I was in Manchester on the opening day of this exhibition so took the opportunity to spend some time taking it in. I have since been back for a second viewing. It’s Ballen’s first major UK exhibition and as such is quite extensive. It covers three decades of work from his early series Dorps and the controversial series Platteland, Outland, Shadow Chamber and Boarding House through to unseen new work from Asylum. There is also examples of his collaborative film work including the music video ‘I fink u freeky’ by Die Antwoord. I’m not going to try and cover all of this here but there were particular parts of Ballen’s work that had more of an impact on me.
Ballen was born in New York but has spent over 30 years in South Africa. As a geologist in South Africa his work took him out into the remote small towns of the veldt, initially photographing empty streets in the midday sun but later moving inside to photograph the lives of the people of these small towns. His initial work was more documentary but this moved into what Ballen called ‘documentary fiction’ and has moved further into fantasy with his latest work. He has used square (medium) format black and white throughout his career.
Dorps (1986) – Dorps is a mix between the documentary element depicting the small rural towns of South Africa and Ballen’s own view of the asthetic beauty of what he sees.
In Bedroom of Railway Worker, De Aar, 1984 there is a collection of personal objects pointing to the life of the worker. The electric wires form part of the decoration depicting a surreal and primitive place. Ballen describes this photo as one of the most important photographs of his career. This was the first of his ‘wire’ photographs. During this time he didn’t touch or rearrange anything. There was no real interaction going on, it was strictly documentary.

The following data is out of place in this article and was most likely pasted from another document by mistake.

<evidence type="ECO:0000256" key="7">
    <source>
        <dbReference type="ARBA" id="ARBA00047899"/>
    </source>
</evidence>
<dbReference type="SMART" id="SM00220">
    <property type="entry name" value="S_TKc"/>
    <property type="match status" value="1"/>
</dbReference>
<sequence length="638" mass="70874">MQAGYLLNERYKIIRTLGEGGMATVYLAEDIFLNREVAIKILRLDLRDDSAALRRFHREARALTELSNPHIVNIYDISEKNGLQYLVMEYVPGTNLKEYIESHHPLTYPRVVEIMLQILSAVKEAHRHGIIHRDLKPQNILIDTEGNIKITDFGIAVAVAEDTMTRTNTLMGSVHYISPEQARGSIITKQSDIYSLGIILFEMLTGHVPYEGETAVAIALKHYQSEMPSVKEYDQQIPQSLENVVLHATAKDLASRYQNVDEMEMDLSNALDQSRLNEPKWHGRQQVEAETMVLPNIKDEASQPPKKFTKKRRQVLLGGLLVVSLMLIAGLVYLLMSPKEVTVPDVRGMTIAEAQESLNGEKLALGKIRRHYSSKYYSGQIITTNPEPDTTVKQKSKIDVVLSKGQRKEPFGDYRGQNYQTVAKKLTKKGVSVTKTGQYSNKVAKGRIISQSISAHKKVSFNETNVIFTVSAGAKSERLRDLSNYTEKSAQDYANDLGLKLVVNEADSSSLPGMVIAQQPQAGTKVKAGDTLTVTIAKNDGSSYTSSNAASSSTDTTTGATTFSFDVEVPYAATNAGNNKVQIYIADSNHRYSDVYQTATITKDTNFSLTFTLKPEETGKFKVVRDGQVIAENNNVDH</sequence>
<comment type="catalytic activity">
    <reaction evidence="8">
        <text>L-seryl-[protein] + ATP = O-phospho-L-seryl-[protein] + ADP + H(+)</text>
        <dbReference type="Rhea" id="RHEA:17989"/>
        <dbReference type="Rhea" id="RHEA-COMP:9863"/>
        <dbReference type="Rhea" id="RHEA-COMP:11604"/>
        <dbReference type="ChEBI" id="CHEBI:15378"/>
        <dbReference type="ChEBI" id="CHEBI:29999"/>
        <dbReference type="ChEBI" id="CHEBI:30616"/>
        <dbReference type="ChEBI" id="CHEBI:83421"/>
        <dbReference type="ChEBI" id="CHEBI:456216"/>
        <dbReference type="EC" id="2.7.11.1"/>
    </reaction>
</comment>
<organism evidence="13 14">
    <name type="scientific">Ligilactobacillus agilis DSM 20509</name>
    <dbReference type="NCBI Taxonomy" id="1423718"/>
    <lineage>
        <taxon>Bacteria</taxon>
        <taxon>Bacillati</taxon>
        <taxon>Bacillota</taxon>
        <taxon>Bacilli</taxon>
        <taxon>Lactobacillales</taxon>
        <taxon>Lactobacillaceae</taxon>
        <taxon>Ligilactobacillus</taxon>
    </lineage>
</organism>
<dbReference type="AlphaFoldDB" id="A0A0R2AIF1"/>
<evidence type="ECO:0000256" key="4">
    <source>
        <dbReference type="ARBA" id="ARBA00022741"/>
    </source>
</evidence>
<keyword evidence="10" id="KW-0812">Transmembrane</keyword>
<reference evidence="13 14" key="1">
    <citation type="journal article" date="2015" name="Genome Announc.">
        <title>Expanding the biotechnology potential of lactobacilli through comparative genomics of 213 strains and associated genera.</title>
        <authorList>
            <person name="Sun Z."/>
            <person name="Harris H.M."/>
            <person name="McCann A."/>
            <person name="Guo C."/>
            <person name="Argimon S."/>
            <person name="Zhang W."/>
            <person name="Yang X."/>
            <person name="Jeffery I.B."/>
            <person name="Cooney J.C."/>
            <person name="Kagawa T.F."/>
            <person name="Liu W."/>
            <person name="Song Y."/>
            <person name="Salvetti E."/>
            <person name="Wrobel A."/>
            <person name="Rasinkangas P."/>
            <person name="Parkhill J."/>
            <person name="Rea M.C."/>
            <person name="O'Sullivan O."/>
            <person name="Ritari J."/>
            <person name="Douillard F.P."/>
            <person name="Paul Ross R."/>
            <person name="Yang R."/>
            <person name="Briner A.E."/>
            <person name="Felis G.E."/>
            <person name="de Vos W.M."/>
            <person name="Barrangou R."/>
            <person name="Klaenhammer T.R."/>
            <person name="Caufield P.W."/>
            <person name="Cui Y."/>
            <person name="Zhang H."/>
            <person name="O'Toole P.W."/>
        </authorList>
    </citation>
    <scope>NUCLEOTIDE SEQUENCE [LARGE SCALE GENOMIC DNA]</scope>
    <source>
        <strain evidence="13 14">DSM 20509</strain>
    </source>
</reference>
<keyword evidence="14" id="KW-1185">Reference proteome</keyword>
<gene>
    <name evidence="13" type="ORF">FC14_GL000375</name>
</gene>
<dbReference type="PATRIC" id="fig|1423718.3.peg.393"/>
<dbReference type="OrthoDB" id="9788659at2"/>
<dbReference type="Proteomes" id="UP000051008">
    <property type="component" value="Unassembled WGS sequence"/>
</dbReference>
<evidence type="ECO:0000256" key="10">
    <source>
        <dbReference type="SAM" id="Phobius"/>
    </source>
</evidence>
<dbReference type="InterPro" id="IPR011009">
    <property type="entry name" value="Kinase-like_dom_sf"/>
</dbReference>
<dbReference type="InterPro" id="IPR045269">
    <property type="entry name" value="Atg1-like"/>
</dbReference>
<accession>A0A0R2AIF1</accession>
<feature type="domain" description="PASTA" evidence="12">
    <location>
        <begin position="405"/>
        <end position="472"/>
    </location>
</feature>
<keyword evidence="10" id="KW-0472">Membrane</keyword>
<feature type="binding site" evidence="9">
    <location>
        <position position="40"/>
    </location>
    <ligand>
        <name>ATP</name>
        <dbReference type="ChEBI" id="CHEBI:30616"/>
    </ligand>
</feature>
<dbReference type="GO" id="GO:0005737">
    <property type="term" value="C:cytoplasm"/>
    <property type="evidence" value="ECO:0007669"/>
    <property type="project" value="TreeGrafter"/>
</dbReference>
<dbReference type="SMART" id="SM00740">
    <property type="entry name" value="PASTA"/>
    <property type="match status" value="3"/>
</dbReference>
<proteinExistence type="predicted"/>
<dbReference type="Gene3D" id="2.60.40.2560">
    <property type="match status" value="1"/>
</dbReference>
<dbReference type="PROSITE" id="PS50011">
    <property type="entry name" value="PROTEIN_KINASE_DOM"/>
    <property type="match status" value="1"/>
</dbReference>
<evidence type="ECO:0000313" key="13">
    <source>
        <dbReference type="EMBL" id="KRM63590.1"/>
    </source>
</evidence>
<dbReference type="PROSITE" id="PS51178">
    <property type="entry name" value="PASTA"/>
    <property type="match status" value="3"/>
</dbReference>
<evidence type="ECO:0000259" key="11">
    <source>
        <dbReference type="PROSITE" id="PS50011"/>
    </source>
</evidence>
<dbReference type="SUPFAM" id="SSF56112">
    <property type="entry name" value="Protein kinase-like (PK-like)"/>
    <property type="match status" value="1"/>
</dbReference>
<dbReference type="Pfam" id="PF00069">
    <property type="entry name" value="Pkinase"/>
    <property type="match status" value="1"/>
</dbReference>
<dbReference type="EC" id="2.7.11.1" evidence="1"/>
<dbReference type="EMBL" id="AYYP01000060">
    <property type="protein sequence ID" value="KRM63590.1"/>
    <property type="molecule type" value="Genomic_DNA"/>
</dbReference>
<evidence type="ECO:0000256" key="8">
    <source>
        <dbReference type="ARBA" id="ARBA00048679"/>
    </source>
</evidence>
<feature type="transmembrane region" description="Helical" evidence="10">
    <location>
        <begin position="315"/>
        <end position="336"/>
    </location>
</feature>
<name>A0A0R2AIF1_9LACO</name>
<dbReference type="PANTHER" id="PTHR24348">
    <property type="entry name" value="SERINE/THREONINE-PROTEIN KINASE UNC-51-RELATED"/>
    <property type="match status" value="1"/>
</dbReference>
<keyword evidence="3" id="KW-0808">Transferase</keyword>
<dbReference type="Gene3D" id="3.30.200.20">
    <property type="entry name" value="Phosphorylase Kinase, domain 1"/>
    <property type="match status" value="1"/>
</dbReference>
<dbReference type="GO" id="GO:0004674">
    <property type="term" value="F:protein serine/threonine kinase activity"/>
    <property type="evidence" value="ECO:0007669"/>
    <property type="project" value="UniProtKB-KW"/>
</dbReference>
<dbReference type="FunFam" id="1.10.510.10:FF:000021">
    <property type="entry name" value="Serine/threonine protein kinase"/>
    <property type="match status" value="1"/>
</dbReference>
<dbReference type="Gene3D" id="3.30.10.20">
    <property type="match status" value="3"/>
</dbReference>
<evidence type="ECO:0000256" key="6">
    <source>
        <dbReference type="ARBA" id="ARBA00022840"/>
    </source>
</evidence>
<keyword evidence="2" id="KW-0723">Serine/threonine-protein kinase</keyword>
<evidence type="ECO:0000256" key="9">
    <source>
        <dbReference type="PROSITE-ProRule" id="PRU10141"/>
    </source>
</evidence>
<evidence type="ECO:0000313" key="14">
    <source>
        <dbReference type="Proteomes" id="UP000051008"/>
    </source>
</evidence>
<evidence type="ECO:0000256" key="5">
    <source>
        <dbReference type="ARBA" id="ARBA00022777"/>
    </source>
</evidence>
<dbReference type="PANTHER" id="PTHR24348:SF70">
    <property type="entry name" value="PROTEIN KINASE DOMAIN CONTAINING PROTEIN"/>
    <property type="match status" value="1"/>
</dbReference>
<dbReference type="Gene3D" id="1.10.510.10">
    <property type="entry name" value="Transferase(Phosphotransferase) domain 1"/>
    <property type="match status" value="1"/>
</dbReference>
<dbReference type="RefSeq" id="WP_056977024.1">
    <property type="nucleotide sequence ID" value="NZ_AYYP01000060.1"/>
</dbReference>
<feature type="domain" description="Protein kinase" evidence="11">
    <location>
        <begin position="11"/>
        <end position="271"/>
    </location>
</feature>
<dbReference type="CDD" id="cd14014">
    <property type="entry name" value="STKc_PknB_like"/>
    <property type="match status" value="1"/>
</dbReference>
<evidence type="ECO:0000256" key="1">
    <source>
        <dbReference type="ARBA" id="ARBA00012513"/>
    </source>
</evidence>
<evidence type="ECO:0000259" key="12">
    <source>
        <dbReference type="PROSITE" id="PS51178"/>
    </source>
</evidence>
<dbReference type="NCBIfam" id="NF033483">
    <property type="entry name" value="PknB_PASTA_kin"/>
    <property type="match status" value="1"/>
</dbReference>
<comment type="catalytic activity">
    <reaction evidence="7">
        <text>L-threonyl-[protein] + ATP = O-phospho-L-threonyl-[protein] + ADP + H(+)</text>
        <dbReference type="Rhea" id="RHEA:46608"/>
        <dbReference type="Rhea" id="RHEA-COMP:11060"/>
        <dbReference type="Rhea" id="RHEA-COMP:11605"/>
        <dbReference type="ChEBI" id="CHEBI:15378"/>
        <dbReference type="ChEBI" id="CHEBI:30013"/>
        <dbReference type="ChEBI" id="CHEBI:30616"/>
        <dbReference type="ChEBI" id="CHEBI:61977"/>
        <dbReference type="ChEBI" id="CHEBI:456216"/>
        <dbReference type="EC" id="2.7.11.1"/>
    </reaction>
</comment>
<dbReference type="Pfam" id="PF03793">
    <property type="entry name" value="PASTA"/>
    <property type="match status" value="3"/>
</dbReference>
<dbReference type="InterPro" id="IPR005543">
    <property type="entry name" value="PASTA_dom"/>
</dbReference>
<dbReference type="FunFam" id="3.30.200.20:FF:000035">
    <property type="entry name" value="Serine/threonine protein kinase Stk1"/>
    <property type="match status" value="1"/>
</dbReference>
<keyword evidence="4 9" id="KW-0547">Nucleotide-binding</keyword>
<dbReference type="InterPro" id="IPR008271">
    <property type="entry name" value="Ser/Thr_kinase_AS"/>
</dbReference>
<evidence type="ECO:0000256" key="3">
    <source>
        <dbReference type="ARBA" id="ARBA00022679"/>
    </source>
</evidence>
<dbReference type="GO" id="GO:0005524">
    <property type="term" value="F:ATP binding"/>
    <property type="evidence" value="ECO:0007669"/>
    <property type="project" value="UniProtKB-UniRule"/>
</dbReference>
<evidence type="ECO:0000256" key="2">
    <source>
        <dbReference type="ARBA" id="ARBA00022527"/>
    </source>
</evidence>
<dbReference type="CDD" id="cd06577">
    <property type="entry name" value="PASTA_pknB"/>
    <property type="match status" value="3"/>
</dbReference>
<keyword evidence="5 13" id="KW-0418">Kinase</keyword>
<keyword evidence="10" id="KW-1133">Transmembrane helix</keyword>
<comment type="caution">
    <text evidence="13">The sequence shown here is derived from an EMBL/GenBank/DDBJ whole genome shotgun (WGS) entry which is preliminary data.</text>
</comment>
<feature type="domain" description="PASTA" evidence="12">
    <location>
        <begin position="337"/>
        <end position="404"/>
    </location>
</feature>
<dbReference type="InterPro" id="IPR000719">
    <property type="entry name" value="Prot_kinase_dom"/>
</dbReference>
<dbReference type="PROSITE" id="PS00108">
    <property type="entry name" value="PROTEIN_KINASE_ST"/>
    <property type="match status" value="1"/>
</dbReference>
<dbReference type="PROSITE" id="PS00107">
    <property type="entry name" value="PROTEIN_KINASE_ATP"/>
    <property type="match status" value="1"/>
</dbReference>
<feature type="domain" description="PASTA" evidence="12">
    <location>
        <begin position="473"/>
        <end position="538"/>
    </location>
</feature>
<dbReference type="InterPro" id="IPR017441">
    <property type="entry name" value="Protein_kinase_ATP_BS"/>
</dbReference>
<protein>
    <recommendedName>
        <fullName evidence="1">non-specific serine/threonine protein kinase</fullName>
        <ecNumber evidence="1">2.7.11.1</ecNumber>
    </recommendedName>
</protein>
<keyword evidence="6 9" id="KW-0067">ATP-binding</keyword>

Platteland (1994) – The most well known of Ballens images is pictured below; Dresie and Casie, Twins, Western Transvaal, 1993 . He was criticized for this series and this image in particular for putting these people on display and exhibiting them akin to a freak show You need to see the full sized image to see the detail; both Dresie and Casie are dribbling (continually, looking at the shirt on the right). Platteland is very different from earlier work as people are very much centre stage.
Outland (2001) – It is this series that I find most disturbing. Ballen moves away from documentary photography here and presents us with posed images of his subjects. At this point Ballen stopped taking pictures outside of Johannesburg. He also started to think of himself as an artist and created a director/actor, actor/director relationship with the people he photographed that, in turn created the reality that Ballen refered to as the outland. Everything in the pictures has a purpose, there is no room for ‘fat’ in the images and Ballen describes the forms as very important to his work. As stage managed as they are, using animals in many of his images means that they are very much moments in time and not repeatable. The reason I find Outland more disturbing is there is still a level of reality in the pictures. The more real the possibility in my head, the more menacing the image is for me. ‘Shadow Chamber’ and ‘Boarding House’ are far more surreal and removed from reality, which I find more intriguing but nowhere near as disturbing.
The cat catcher would catch cats and deliver a bag full, still alive, to the local witchdoctors who used their various parts for ‘medicinal’ purposes and had lines of tails, ears etc. hung up on lines.
Shadow Chamber (2005) – For me shadow chamber moves further away from reality to a surreal place that I find less menacing and more intriguing. Twirling wires looks like a fast moving swarm descending on it’s victim or a cartoon speech bubble of confusion.
Asylum is very different to Ballen’s other work. They are more images of created art. They are also produced differently, being very vibrant archival pigment prints (ink jet). The following image Onlookers – 2010 has a huge amount of detail and therefore creates that sense of delay in that you need to look for quite some time to really notice everything in the image. Ballen’s use of light in this image creates a definite differentiation between foreground and background. It would be interesting to see the original set-up as there must be a certain amount of colour in the image but Ballen is seeing in B&W. A central person has been replaced by drawings, birds and animals and again, this is an image that needs to be viewed ‘full size’ and in the flesh to be able to appreciate the attention to detail and contrast in the image.
Ballen’s work has changed considerably over the 30 year period and it is the later work, Asylum, that I prefer, which is good because I can look forward to what comes next!